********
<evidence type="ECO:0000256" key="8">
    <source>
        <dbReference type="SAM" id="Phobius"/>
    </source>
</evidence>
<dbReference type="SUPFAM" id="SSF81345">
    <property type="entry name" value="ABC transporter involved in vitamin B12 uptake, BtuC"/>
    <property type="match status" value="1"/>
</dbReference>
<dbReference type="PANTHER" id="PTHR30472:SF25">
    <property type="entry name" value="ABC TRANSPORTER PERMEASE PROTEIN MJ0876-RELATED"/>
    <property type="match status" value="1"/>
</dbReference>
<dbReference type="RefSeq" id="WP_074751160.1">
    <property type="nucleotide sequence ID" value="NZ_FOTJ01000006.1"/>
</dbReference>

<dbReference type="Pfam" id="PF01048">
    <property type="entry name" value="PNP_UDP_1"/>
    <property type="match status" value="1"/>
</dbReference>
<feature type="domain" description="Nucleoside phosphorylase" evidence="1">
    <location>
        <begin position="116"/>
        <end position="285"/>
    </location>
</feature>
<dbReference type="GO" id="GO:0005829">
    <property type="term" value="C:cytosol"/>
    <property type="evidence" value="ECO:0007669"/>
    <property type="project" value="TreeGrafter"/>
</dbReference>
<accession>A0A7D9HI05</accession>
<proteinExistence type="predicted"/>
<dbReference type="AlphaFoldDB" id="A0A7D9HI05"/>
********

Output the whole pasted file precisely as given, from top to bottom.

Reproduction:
<evidence type="ECO:0000256" key="8">
    <source>
        <dbReference type="SAM" id="Phobius"/>
    </source>
</evidence>
<dbReference type="SUPFAM" id="SSF81345">
    <property type="entry name" value="ABC transporter involved in vitamin B12 uptake, BtuC"/>
    <property type="match status" value="1"/>
</dbReference>
<dbReference type="PANTHER" id="PTHR30472:SF25">
    <property type="entry name" value="ABC TRANSPORTER PERMEASE PROTEIN MJ0876-RELATED"/>
    <property type="match status" value="1"/>
</dbReference>
<dbReference type="RefSeq" id="WP_074751160.1">
    <property type="nucleotide sequence ID" value="NZ_FOTJ01000006.1"/>
</dbReference>

<dbReference type="Pfam" id="PF01048">
    <property type="entry name" value="PNP_UDP_1"/>
    <property type="match status" value="1"/>
</dbReference>
<feature type="domain" description="Nucleoside phosphorylase" evidence="1">
    <location>
        <begin position="116"/>
        <end position="285"/>
    </location>
</feature>
<dbReference type="GO" id="GO:0005829">
    <property type="term" value="C:cytosol"/>
    <property type="evidence" value="ECO:0007669"/>
    <property type="project" value="TreeGrafter"/>
</dbReference>
<accession>A0A7D9HI05</accession>
<proteinExistence type="predicted"/>
<dbReference type="AlphaFoldDB" id="A0A7D9HI05"/>